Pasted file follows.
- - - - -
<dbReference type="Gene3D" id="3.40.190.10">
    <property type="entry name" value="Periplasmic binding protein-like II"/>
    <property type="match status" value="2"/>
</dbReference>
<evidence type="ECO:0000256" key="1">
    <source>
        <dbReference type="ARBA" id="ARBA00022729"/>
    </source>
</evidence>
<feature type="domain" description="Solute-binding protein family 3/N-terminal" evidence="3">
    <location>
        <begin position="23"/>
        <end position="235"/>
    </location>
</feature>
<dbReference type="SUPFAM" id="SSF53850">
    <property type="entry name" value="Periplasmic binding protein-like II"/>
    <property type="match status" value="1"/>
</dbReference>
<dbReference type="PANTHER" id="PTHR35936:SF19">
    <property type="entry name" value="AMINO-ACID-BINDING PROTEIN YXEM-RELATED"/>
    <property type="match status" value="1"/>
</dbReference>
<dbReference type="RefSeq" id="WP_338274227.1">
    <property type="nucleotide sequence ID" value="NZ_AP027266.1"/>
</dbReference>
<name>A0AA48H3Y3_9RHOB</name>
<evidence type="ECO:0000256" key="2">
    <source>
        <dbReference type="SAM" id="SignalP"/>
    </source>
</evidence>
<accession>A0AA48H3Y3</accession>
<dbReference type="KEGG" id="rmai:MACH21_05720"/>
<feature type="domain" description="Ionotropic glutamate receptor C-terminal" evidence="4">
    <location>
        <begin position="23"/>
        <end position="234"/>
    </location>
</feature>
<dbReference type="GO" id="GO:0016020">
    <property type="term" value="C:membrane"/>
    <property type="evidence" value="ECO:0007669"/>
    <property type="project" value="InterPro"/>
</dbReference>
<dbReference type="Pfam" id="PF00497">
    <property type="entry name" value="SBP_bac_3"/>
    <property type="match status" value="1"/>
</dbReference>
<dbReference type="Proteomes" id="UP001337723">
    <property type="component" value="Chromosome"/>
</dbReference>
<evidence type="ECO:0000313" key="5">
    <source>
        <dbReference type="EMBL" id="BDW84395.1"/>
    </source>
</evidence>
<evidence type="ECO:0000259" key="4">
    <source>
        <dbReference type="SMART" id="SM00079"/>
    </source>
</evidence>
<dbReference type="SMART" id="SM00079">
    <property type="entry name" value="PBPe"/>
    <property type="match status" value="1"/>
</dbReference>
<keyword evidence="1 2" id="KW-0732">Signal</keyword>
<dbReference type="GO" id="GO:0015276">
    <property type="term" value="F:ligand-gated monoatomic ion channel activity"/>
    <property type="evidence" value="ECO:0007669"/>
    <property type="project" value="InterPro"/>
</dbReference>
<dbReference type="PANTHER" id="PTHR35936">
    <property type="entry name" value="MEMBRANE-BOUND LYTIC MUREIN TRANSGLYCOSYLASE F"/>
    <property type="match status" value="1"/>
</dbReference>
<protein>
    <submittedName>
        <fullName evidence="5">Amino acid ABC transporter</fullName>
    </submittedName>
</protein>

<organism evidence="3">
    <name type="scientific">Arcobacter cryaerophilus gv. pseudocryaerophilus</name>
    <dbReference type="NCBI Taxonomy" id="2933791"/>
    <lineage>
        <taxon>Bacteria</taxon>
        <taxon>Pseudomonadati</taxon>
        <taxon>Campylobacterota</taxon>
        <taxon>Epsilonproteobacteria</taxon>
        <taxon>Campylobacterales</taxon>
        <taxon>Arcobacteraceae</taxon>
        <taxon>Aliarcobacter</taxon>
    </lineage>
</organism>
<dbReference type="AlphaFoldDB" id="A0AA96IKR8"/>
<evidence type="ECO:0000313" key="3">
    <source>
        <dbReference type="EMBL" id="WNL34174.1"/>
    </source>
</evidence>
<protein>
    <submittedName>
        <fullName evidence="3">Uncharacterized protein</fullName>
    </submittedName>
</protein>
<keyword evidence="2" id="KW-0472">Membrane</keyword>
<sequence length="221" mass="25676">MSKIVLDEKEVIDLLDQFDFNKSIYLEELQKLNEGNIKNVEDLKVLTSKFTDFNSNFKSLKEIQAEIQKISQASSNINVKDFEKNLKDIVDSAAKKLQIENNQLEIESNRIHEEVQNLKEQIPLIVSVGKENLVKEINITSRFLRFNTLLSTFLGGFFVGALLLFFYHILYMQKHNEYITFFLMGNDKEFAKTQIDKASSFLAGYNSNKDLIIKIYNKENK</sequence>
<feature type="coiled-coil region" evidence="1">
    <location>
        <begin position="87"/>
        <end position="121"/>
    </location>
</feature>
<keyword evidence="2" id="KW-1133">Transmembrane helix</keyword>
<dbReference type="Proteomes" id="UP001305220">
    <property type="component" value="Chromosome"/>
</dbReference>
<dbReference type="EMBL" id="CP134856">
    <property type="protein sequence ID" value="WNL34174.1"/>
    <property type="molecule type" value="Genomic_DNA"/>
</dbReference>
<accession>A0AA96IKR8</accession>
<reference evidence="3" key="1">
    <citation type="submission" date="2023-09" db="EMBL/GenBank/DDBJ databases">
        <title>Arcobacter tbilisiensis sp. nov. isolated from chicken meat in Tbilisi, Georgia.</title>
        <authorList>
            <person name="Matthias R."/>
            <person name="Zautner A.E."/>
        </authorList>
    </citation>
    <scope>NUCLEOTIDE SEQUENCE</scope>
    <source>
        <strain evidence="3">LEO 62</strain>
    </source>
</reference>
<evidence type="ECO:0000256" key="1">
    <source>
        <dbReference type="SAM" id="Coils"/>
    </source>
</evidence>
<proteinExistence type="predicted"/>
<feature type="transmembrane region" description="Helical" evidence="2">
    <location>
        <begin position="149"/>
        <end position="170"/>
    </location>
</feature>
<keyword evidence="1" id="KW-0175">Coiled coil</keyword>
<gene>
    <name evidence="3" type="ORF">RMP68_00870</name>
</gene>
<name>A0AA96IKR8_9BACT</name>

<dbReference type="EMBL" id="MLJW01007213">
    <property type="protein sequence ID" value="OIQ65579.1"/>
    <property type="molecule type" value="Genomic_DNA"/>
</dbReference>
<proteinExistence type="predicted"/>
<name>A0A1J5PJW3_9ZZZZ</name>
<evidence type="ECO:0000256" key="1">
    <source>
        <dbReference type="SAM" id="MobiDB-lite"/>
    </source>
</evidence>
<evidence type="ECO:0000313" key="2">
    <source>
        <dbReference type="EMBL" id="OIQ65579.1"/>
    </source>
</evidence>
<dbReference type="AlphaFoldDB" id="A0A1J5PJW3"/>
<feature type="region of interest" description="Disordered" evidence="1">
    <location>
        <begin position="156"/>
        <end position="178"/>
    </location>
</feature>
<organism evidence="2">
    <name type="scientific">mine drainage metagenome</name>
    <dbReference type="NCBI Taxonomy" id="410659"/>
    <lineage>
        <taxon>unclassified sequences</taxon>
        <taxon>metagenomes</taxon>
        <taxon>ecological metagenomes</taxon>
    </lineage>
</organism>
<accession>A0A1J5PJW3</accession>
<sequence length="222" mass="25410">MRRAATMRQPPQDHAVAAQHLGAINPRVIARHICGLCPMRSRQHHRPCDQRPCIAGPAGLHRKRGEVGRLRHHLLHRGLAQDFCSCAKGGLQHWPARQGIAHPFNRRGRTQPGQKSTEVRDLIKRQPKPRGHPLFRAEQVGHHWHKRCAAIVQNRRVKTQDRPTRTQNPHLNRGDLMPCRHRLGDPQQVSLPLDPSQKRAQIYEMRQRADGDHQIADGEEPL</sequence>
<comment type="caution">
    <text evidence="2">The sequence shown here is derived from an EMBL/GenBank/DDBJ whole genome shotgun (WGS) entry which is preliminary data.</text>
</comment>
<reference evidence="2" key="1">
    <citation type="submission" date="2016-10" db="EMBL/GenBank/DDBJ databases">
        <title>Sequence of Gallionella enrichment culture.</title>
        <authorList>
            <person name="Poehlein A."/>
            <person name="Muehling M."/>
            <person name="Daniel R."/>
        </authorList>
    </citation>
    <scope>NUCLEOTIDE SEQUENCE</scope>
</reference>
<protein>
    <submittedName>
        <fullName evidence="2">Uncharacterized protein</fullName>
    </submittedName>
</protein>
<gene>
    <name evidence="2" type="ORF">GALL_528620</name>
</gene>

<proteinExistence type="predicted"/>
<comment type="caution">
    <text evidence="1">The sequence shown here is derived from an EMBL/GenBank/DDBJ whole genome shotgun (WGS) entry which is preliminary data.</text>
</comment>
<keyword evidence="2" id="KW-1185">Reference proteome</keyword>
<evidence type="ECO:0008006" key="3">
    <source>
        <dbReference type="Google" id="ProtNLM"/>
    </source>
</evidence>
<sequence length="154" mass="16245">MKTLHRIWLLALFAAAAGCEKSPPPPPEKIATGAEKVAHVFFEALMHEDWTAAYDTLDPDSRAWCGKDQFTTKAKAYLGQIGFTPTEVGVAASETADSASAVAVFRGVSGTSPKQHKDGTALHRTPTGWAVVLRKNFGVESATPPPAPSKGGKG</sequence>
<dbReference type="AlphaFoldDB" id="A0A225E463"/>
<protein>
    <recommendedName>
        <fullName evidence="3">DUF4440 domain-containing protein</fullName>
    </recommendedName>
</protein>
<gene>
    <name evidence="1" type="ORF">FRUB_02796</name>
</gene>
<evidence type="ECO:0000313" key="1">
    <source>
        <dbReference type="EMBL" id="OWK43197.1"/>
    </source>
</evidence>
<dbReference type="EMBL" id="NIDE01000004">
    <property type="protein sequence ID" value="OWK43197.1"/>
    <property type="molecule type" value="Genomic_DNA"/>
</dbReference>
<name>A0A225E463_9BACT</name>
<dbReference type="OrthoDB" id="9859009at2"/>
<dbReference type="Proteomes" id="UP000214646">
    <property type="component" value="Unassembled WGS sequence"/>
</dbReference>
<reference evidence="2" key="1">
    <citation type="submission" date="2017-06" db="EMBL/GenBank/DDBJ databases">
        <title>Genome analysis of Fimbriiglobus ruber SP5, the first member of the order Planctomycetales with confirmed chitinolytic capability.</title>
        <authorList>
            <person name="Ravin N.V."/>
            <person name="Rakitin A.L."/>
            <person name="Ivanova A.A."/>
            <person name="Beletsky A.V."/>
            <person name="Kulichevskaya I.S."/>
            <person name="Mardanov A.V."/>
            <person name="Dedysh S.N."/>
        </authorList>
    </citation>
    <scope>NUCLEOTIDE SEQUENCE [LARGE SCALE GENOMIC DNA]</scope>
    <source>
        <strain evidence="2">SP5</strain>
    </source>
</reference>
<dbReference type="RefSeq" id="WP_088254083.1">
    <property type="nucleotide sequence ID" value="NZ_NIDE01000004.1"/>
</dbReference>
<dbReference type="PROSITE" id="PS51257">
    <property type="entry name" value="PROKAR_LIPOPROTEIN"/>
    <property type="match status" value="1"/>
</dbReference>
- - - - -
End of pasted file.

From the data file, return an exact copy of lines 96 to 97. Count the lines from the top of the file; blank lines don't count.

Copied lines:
<evidence type="ECO:0000313" key="3">
    <source>